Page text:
Scientists have used genetic engineering to cause plants to change colors when they encounter pesticides, which could help us better understand their needs.
A team of researchers at the University of California, Riverside hacked the natural stress response system in Arabidopsis thaliana, a small white-flowered plant from the mustard family that serves as a common model organism in plant biology labs. When exposed to the pesticide azinphos-ethyl, A. thaliana turns from green to red, highlighting the contamination.
“It’s an unambiguous readout of what’s in the environment,” says Ian Wheeldon, co-lead researcher and a UC Riverside chemical engineering professor. Wheeldon believes that this research will give plants the power to share what they’re experiencing visibly, thereby deepening people’s understanding of them.
Other methods of discovering whether plants have been exposed to contaminants such as bringing samples back to the lab for testing can be costly and time-consuming. Sensors in a field are capable of tracking certain factors such as soil conditions, moisture, and light levels, but they still require a power source and maintenance.
“This technique is nice because you don’t need any special equipment. You just see it,” says Yunde Zhao, a professor of cell and developmental biology at the University of California, San Diego who was not involved in this project.
The study was recently published in Nature Chemical Biology and is the first to use a visible marker to detect organophosphate pesticides in plants. The team engineered the plants to respond to the pesticide azinphos-ethyl, which has been banned in the European Union because of its toxicity in mammals.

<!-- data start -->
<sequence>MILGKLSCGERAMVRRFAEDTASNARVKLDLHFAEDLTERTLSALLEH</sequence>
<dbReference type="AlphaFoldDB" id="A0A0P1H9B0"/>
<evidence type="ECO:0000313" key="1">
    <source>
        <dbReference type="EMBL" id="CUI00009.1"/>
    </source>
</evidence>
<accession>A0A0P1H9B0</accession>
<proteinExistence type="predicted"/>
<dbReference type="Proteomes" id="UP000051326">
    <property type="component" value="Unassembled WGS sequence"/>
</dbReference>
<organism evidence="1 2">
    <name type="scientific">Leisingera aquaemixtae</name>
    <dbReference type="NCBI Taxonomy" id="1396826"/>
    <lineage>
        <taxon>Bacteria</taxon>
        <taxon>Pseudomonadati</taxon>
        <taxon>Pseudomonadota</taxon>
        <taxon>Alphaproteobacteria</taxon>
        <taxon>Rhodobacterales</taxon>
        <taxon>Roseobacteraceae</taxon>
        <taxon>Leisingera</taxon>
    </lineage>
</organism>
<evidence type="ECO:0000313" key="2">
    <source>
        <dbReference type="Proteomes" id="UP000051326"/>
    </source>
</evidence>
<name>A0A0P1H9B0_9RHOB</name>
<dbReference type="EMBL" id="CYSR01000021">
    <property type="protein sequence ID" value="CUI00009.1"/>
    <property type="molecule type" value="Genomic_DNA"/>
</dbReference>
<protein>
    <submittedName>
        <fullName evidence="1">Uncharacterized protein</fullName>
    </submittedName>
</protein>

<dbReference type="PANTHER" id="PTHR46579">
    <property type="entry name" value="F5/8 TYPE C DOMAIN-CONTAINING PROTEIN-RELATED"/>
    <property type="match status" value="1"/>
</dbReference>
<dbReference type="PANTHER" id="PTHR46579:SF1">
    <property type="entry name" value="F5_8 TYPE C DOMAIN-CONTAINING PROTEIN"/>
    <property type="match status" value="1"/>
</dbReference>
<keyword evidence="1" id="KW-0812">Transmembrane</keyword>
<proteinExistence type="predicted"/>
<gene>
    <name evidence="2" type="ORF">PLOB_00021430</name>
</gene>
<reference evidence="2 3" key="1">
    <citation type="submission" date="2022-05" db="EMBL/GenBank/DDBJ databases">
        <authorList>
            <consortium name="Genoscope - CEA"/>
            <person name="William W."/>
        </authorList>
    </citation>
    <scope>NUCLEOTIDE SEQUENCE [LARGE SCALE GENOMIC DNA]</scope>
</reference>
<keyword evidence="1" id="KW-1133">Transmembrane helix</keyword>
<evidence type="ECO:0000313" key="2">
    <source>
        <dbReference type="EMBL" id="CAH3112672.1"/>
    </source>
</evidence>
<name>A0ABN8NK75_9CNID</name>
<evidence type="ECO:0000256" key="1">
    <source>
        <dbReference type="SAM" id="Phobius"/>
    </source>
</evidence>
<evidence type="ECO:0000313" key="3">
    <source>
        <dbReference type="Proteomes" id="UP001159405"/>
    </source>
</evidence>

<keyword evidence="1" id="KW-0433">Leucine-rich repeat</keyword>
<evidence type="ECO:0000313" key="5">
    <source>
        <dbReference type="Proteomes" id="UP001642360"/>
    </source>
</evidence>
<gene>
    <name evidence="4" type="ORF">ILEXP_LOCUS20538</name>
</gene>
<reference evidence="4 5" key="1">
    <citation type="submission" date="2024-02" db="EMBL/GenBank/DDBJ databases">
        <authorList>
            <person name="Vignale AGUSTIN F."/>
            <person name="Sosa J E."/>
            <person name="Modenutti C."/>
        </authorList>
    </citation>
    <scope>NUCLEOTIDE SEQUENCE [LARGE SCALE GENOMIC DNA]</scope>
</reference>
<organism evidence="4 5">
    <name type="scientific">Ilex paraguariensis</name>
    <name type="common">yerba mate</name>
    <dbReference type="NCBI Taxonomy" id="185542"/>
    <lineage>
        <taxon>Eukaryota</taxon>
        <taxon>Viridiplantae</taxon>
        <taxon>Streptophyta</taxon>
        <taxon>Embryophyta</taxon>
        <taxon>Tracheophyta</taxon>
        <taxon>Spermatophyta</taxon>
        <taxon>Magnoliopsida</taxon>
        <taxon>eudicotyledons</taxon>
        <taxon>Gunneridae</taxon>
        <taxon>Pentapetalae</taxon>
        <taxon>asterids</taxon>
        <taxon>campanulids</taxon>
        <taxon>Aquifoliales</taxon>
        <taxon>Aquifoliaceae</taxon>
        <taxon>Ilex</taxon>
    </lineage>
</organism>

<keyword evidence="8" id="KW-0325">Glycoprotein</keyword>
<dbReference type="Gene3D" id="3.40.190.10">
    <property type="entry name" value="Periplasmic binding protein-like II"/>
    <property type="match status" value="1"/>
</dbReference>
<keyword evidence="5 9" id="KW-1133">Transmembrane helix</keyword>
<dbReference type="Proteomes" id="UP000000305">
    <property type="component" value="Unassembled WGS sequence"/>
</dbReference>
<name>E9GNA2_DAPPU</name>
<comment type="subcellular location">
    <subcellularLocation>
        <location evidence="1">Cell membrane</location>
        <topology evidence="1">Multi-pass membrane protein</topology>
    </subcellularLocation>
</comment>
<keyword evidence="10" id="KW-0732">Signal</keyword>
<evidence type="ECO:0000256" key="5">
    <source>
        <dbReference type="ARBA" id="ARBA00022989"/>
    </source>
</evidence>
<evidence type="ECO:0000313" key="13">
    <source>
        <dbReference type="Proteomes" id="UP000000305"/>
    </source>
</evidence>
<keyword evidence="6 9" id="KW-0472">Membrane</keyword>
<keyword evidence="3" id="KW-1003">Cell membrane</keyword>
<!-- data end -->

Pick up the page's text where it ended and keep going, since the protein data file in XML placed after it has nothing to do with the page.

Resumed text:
Arabidopsis, like all plants, uses a hormone called abscisic acid (ABA) to send alerts when it’s stressed by conditions like drought, cold, or changes in soil chemistry. ABA binds the receptors in the plant, causing its pores to close and hold more water.
The research team managed to rewire this pathway by changing the shape of the ABA receptor’s binding pocket, molding it so it could also detect and bind to azinphos-ethyl molecules.
Binding something other than ABA to an ABA receptor could trigger the plant’s stress response, but this still wouldn’t be visible to the naked eye. To make A. thaliana turn red on cue, the researchers gave the plants a gene from beets.
The team used a long synthetic DNA sequence developed by Zhao’s lab called RUBY. The sequence contains instructions for making betalain, the bright red pigment that gives beets their signature color.
When exposed to the pesticide, the engineered compound acts as a sensor, activating RUBY and causing the plant’s leaves to turn from green to a deep red.
“This paper is opening up a new capacity to reprogram plant responses,” says Stanford bioengineering professor Jenn Brophy, who was not involved in the study.
Theoretically, based on this new research, one could make a plant turn red in response to any number of chemicals. The team also experimented with temperature to allow for the same plants to respond visibly to a second chemical called diazinon, an insecticide that’s currently banned for residential use in the United States.
Using the plant’s ABA signaling, they caused the leaves of the plants to increase in temperature when exposed to the chemical which can be sensed via infrared night-vision cameras. The more molecular switches that can be engineered, the more practical applications and insights we can gain.
“In the long run, I think that we will be able to create biotechnologies that can help provide the public or other specific users with information on chemicals in the environment,” says Wheeldon. “Real-time feedback about what is in the environment—for example, is the local water supply contaminated? Are bad actors using harmful chemicals in their industrial processes?”